The sentence comes from a video about why Japanese language has so many pronouns.


The translation for this from the same video is:

"We can infer that personal pronouns in Japanese differ from those of other languages in that they change very often"

So, what I can't understand is this: 他の言葉からの転用が多い : Seeing the translation, I guess 言葉 means 言語 here, right? so, does it mean something like:


at least that's what I see.

  • 3
    I don’t think 言葉 means 言語 here. It might make more sense to read it as 単語.
    – aguijonazo
    Nov 8, 2022 at 11:51
  • If it's a publicly available video, can you link it? Nov 8, 2022 at 12:41
  • 1
    Some say Japanese has NO personal pronouns, and I agree.
    – aguijonazo
    Nov 8, 2022 at 12:55
  • @aguijonazo then what would you call 私、貴方、俺、僕、君 and such?
    – jarmanso7
    Nov 8, 2022 at 14:11
  • 2
    他の言葉からの転用が多い differ from those of other languages in that they change very often <- この英訳めっちゃ間違ってません?
    – chocolate
    Nov 8, 2022 at 15:03

3 Answers 3


That translation is not accurate, and I believe this 言葉 means "word" rather than "language".


(lit.) As a charasteristic of Japanese pronouns, one can list (the fact) that there are many borrowings from other (Japanese) words.

One of the characteristics of Japanese pronouns is that many of them are derived words from other (Japanese) words.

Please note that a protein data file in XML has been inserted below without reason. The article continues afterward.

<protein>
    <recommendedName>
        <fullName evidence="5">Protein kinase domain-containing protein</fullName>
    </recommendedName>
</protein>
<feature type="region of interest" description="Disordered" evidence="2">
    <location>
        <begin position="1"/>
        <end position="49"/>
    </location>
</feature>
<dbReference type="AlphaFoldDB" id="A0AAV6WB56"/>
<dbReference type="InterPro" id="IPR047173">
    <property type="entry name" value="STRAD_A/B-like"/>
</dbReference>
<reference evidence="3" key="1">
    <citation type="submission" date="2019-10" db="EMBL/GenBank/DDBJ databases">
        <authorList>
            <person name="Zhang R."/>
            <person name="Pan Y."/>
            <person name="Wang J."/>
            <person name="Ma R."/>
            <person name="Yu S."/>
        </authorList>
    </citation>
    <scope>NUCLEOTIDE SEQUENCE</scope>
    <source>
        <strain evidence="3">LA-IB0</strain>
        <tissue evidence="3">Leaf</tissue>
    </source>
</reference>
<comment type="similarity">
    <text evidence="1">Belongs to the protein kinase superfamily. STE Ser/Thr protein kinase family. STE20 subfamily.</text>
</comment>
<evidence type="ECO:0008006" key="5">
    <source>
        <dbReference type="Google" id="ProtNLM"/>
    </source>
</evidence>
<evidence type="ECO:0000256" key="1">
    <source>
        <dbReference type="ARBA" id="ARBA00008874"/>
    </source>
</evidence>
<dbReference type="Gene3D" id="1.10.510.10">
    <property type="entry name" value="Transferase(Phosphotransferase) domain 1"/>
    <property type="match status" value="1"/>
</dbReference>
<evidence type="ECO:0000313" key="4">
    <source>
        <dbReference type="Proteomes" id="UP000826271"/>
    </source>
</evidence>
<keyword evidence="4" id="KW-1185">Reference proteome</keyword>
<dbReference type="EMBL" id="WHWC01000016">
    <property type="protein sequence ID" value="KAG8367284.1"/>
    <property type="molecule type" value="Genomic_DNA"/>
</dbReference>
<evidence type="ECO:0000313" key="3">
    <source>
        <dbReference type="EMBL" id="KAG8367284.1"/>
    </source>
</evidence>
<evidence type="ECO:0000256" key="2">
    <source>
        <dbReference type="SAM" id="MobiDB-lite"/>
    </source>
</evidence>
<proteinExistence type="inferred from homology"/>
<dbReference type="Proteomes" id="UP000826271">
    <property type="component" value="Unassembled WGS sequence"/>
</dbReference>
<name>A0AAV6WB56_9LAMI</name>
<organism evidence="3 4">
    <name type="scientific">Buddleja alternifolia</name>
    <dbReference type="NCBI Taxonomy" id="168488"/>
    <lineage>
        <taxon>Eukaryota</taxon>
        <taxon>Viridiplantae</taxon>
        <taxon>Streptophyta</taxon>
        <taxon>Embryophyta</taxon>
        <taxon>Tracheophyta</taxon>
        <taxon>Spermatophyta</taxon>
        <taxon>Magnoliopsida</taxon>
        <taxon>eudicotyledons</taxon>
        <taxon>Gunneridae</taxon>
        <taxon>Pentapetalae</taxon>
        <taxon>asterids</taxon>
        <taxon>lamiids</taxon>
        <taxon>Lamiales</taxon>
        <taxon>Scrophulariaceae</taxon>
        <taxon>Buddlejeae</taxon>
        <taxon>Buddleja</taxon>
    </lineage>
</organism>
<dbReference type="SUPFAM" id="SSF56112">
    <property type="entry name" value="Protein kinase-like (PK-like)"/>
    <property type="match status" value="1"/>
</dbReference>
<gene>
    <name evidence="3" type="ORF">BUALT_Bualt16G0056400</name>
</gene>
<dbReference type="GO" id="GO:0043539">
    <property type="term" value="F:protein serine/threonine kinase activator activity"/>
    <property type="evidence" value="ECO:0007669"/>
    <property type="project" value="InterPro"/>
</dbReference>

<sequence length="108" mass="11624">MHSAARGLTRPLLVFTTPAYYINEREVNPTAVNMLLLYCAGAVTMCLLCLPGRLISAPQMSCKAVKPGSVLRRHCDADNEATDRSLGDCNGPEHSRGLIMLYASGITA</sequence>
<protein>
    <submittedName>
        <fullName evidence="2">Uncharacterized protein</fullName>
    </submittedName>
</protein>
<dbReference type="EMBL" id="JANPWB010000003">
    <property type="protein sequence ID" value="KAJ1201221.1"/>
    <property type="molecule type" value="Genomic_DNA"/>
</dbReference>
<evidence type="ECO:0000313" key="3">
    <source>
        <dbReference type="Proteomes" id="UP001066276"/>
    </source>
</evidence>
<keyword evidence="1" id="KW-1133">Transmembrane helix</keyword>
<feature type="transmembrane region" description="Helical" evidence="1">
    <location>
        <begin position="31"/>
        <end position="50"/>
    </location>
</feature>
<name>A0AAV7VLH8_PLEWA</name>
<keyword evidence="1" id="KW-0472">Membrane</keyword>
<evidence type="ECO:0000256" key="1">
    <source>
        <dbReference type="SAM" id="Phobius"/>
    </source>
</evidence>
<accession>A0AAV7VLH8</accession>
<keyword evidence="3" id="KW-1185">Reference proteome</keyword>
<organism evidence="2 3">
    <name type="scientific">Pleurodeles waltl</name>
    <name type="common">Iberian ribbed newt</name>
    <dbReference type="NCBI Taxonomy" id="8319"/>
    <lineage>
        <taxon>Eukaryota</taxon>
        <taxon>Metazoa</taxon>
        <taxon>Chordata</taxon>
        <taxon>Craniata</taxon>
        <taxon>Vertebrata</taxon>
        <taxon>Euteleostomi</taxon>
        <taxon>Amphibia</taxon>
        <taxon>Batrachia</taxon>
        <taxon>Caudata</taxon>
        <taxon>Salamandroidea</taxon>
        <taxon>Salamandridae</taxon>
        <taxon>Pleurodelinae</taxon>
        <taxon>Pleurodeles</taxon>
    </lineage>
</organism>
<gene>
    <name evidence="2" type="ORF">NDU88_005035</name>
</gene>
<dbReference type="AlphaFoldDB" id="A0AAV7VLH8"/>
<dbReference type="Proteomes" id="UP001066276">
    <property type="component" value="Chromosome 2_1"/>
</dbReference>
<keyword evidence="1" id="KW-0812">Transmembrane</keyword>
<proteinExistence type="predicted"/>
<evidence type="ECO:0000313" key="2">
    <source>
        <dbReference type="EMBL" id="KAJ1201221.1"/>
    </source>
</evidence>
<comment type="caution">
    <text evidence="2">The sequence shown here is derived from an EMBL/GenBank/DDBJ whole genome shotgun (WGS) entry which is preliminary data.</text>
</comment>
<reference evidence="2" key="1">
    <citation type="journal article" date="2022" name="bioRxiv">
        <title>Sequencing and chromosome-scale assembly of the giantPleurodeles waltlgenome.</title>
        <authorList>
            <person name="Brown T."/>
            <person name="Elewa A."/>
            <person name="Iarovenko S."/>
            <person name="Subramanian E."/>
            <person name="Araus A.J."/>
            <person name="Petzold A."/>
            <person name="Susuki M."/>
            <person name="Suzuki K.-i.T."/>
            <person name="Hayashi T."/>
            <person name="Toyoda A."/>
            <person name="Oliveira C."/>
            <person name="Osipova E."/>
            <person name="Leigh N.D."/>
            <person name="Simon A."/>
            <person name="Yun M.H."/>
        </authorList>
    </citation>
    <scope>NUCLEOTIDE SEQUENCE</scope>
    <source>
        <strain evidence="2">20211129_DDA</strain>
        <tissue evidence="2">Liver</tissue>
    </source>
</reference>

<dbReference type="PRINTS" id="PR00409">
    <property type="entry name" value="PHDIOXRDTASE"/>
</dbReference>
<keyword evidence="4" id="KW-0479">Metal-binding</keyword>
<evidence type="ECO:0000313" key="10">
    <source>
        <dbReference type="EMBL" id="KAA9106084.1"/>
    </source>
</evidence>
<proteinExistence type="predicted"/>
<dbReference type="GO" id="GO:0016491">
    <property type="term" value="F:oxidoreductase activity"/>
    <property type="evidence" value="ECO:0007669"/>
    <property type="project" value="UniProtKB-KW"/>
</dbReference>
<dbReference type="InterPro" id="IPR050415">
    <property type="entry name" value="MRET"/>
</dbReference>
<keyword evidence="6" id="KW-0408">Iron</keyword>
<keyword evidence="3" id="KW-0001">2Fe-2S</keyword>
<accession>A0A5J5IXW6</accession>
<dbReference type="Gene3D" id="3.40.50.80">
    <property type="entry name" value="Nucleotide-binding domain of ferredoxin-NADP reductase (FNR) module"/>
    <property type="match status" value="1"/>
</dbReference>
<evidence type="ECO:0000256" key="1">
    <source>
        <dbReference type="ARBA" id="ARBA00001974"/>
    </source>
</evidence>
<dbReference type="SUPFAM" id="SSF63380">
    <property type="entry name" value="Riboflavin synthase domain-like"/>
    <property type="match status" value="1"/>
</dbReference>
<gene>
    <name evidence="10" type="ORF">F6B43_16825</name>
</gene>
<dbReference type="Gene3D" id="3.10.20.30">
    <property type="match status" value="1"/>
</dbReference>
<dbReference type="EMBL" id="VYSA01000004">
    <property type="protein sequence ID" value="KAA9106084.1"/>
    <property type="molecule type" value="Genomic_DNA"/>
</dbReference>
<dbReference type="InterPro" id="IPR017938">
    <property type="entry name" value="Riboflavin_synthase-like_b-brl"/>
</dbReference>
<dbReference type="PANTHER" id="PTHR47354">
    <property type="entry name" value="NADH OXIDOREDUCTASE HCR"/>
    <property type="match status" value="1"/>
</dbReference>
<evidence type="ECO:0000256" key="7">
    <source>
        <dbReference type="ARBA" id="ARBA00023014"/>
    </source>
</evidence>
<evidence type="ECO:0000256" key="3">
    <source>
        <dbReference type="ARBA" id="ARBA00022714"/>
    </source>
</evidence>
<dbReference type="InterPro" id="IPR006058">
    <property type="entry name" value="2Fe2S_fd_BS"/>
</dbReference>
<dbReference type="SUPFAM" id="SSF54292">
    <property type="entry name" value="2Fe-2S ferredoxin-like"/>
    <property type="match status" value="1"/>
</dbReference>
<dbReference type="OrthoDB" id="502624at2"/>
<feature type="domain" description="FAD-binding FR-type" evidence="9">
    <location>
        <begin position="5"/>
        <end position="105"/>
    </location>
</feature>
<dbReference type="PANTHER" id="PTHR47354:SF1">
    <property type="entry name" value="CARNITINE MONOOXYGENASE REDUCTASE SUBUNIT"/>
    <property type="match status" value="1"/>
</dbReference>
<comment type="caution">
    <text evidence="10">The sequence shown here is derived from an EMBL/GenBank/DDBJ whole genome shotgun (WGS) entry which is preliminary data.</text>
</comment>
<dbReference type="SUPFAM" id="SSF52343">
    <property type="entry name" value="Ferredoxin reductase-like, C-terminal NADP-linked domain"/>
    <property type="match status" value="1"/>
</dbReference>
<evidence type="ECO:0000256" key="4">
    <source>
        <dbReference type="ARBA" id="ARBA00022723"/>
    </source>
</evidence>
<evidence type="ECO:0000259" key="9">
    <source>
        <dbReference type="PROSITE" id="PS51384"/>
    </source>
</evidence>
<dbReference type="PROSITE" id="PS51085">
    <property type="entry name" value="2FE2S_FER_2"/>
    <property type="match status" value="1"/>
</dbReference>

転用 is a noun meaning "derived usage", "borrowing", etc. In case you don't know からの by itself, see this.

If I understand correctly, this sentence is saying many Japanese "pronouns" are etymologically derived words. For example, かのじょ is 彼 ("that") + 女 ("woman"), あなた is 彼 ("that") + 方 ("place"), きさま is 貴 ("precious") + 様 (honorific suffix), and so on. This is also why some believe Japanese personal pronouns are not really pronouns (see the discussion in the comment section).


からの転用 = repurpose[d] from.

Many Japanese personal pronouns were repurposed phrases that had, or still have, other meanings. あなた was not originally a personal pronoun, for example.


Your question is about からの.

からの is から+の

Maybe you are confused because there is this の particle while a literal translation back from English would make 他の言葉から転用 looks totally fine, right?

If you are not familiar with の particle check this article

To paraphrase it: "の is like a label maker. It turns a noun into a label that modifies another noun."
Furthermore, it's not just a possessive particle, more of something that links a thing to another (if you prefer mental representations).

So you have to read like this :

他の言葉から の 転用

literally "diversions related from other words"

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